By making the decision to be courageous, you have to be willing to stake your claim and stick to your guns. Having courage can put you in a very isolated place, and doesn’t always make you popular.
By making the decision to be courageous, you have to be willing to stake your claim and stick to your guns. Having courage can put you in a very isolated place, and doesn’t always make you popular. I see Courage as a verb: perpetual, not stagnant. It’s an ongoing decision. It’s a philosophy of digging into it and pushing forward.
I really admire the quality of resolve, people seeing something come to fruition. Nothing great is built fast, and I admire the people around me who have the resolve to engineer their ideas. I feel like LA is very much a city which trades on confidence. It’s not like other cities or other industries who trade on pedigrees or accolades. You have people who don’t necessarily have any of level of expertise, but are super passionate about what they do, or the causes they believe in, or the things they don’t agree with. In LA, people can become contagious and become leaders.
Through Apolis, we manage a portfolio of social enterprises along with our local manufacturers for our brand. Our biggest project is in Bangladesh, where we started with six women making farmer’s market bags for us. Now, there’s over 100 who work for this one project about 5 years later. When we were growing out this part of the business, we were forced to make some tough decisions which required courage.
As an example a few years back, someone hacked into the cop-op director’s email in Bangladesh and contacted us with updated wiring instructions for one of our larger deliveries for the season. This led us to wire $80K to an offshore account in China. We realized the person who emailed us was not the co-op director we had hosted in Los Angeles, but quickly decided we had to do whatever it took to wire $80K to the actual co-op--recognizing the possibility we would never recover the original wire. Although it was a difficult decision, we knew we had to do whatever it took to find the money to make it right -- we refused to put hardship on the women artisans. Six weeks later, we were able to recover the original wire.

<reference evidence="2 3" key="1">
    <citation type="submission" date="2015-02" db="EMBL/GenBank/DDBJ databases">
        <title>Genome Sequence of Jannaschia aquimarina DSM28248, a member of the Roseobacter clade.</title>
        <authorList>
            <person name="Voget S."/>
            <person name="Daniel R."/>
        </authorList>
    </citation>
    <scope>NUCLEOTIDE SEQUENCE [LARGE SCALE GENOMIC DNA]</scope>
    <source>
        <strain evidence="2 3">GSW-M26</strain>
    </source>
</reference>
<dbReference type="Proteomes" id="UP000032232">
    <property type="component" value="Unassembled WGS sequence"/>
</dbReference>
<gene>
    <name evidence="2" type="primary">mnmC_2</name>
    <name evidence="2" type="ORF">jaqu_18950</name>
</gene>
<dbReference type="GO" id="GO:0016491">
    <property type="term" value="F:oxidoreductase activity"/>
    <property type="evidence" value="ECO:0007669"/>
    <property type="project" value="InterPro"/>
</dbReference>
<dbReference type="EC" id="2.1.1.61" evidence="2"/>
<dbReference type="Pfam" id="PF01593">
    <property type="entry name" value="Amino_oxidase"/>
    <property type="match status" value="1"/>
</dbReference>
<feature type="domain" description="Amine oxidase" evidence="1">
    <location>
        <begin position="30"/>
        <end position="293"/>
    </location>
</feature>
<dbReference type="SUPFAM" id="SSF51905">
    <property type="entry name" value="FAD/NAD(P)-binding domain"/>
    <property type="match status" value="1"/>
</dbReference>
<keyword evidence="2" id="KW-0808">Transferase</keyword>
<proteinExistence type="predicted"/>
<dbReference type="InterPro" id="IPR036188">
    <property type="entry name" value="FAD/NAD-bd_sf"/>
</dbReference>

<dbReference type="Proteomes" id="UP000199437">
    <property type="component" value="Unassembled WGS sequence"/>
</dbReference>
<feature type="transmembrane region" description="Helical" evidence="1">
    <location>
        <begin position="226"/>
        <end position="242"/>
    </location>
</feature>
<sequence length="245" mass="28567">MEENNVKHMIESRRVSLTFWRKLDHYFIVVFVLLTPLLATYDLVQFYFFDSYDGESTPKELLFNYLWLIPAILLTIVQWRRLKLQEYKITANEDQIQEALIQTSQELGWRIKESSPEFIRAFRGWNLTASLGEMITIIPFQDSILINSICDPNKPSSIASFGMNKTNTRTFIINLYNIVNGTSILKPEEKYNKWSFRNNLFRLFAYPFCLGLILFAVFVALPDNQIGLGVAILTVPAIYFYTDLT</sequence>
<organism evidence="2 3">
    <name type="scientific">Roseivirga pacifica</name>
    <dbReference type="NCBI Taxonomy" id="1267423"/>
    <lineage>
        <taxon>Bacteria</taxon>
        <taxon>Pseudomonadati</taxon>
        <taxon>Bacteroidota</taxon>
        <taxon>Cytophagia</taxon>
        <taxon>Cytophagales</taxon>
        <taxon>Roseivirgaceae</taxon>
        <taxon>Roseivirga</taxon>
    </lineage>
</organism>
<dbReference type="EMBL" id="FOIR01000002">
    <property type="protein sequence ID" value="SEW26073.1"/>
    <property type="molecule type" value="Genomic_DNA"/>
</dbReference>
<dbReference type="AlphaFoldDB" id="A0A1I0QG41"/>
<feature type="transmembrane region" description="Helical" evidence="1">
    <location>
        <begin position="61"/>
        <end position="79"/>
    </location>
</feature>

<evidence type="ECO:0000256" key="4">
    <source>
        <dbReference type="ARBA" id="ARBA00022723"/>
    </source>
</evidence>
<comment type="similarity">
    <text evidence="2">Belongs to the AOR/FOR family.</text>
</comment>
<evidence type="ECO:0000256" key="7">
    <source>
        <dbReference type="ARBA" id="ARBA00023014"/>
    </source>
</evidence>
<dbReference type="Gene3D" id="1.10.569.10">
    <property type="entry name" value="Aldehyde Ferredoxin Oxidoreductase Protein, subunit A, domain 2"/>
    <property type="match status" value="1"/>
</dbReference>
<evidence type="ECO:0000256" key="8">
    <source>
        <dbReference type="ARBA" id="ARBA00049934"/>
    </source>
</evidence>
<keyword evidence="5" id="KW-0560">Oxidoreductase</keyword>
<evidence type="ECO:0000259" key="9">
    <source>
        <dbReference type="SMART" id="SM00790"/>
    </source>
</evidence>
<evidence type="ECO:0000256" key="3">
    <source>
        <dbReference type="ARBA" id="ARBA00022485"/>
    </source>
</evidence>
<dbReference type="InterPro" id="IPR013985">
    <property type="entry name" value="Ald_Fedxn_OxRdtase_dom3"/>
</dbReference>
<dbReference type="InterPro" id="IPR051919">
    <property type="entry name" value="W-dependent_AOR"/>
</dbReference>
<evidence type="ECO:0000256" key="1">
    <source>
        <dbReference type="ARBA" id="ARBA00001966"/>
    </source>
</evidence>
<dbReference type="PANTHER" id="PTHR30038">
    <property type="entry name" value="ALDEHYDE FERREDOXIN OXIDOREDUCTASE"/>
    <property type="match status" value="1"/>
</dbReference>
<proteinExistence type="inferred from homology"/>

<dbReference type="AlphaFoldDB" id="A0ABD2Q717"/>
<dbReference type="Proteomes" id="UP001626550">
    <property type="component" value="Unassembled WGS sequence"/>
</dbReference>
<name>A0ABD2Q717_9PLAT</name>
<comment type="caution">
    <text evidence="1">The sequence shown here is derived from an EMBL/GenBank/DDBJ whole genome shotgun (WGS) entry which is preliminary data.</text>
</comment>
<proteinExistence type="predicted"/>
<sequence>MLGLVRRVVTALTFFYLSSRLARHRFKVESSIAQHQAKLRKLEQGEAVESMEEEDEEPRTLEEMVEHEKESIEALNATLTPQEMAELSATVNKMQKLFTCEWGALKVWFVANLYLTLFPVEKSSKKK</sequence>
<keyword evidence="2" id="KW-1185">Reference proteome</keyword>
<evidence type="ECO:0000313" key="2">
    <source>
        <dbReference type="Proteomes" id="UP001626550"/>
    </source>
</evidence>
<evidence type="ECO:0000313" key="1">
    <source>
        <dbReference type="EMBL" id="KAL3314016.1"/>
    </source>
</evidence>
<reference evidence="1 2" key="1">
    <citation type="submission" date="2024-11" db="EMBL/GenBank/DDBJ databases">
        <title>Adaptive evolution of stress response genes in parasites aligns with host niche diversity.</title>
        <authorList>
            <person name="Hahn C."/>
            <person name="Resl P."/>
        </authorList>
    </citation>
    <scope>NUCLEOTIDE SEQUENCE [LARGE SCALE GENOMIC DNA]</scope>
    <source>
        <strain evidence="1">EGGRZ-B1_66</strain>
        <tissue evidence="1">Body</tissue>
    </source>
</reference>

As an entrepreneur, you’re always taking risks, and it never really gets easier. One of our most ambitious projects was when we started the Alchemy Works concept shop (next door to Apolis in downtown LA) . For us, we felt limited with what we could engage with just our Apolis shop, and we wanted to expand the community we could pull from. It’s how we came to the idea of a clubhouse/retail/event space/ gallery--anything goes. We are passionate about providing a space to accelerate community.
To start Alchemy Works, we basically took what was in our living room and put it into this space and committed to it. While so many things fell into place which made it work, it was still difficult to make it sustainable. Even in moments of success, a business is very challenging to sustain. It took courage for us to make the commitment to the business, but it has opened up so many doors. It’s a complement to what we do at Apolis, to carry other brands and support other things we love.
If you’re doing something with purpose, it takes courage. Building a business which does good is like preparing for a marathon. It’s more than a business, it’s a life decision. You must have the stamina to see it through.